We have to repent for doubting God’s character, and ask Him to reveal Himself to us afresh. We have to pray that the hardened areas of our hearts, the areas that we hardened as a way of surviving, become soft again.

This blog said that if the enemy can’t get us to turn our back on God, He will get us to doubt His character.

And I find, 90% of my pain is the result of doubting who God says He is. It’s not the right now that hurts as much as believing the right now is going to be forever.

When I doubt that God can be found in a way that satisfies my aching soul,
when I wonder if I’ll spend my entire life having to consciously practice gratitude while holding a hot and heavy sadness in my chest,
when I doubt that I have anywhere that I belong,
when I question whether God really does bend near to earth to hear my prayers,
when I start to believe my heart only matters to me…

…that’s when my sadness becomes unmanageable.

I can handle the sadness of today when I have hope for tomorrow.

When I believe that happiness isn’t a myth,
that there are people who are glad to be alive,
that life isn’t just struggle and suffering.

When I tell myself God is smiling down on me,
growing me,
blessing me,
whispering and yet speaking like thunder: “HOPE!”…

…then I can love today.

I practice gratitude daily. I try to notice the little things that are going right.

It’s not today that’s hard, it’s when I start believing I’ll spend my entire life trying to fight disappointment–which I heard yesterday as anger mixed with sadness–with the truth that God is good.

At least 90% of my sadness comes from letting Satan subtly convince me that God isn’t who He says He is.

Or that I misunderstood who He said He was.

Is it possible to hope too much?
Does it make any sense at all to be excited for the future or is it going to be scary and hard and lonely?
What if the only thing worth hoping for is heaven?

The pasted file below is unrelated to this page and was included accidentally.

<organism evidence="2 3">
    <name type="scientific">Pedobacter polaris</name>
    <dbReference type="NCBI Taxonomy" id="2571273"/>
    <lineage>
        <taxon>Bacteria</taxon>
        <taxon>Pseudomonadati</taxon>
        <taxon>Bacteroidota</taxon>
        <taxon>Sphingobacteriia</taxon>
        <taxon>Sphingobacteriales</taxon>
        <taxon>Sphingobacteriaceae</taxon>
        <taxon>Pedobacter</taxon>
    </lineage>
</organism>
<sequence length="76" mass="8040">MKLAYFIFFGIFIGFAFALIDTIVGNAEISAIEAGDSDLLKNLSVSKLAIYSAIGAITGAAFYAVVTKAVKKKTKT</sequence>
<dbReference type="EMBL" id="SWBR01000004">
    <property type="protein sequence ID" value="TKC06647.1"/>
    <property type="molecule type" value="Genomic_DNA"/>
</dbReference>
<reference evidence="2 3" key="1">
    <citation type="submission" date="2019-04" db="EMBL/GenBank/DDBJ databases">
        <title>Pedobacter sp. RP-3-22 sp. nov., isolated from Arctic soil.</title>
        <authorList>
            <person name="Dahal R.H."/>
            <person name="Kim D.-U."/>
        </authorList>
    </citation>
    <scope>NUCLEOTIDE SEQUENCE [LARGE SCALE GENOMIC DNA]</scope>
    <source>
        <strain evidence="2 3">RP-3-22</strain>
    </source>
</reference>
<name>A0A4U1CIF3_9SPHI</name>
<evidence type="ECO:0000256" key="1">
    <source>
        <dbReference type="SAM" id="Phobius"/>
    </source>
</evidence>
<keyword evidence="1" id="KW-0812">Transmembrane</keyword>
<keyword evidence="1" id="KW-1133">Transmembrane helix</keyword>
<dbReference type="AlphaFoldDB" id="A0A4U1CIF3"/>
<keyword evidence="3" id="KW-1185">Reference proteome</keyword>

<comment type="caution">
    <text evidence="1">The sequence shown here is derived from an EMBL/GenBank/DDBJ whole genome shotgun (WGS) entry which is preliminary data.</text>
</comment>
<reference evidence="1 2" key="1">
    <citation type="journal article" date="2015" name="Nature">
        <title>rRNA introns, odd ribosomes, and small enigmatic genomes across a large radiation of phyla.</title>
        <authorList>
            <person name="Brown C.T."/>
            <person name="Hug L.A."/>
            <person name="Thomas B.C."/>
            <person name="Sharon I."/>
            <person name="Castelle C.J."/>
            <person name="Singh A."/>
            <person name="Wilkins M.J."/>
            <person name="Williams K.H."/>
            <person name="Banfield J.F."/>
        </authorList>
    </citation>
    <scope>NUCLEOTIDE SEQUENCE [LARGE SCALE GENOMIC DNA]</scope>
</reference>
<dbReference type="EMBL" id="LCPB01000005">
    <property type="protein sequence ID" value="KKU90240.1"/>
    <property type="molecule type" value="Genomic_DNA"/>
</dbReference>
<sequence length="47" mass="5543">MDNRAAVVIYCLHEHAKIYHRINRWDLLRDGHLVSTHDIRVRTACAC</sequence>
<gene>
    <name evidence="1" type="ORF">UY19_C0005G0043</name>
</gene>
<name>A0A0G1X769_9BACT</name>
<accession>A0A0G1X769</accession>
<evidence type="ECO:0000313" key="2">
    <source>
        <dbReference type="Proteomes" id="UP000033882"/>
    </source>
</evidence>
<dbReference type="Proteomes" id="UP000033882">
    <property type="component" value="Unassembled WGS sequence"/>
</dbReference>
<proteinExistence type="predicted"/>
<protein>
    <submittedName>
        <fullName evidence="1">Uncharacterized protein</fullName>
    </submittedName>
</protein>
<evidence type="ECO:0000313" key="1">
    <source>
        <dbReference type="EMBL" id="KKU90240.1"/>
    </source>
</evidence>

Those are the things I wonder. Those are the lies I am tempted to believe. And that? That will completely drain one’s awe and wonder and joy and will to live and ability to see life as a gift.

That’s how I know they’re lies.

Truth brings life.

When God speaks, His words are like oxygen.

When God speaks, His words come like light.

“Let there be light.”


I was praying the other night, and I was telling God, “I don’t understand…” and I was emptying out all the situations in my brain that hurt and turning them over and trying to understand them in a way that would make them less painful, but I couldn’t. These situations were, to me, question marks. Would they be okay, as defined by me? Was it appropriate to grieve what I feared losing? I didn’t know. And so, “I don’t understand, I don’t understand, I don’t understand…,” I said.

And I heard Him say, “You don’t have to. Of course You don’t understand. Just LISTEN.”

His ways are not ours. Of course we don’t understand.

And trying to understand things that are beyond our comprehension? It only gives Satan the opportunity to speak hopelessness and fear and worry and insecurity into our lives.

So we have to set aside what we don’t understand and trust God with those things.

We have to focus on what we DO understand.

We have to listen.

We have to silence our questioning to meditate on His truth.


“I believe,” I say aloud a lot lately.

Also, “I trust You.”

And, “I know You are real.”

I say them aloud because I believe what I am saying, and speaking truth in spite of what I feel gives me comfort and a sense of peace.

And I say them aloud because I know it makes the Lord smile.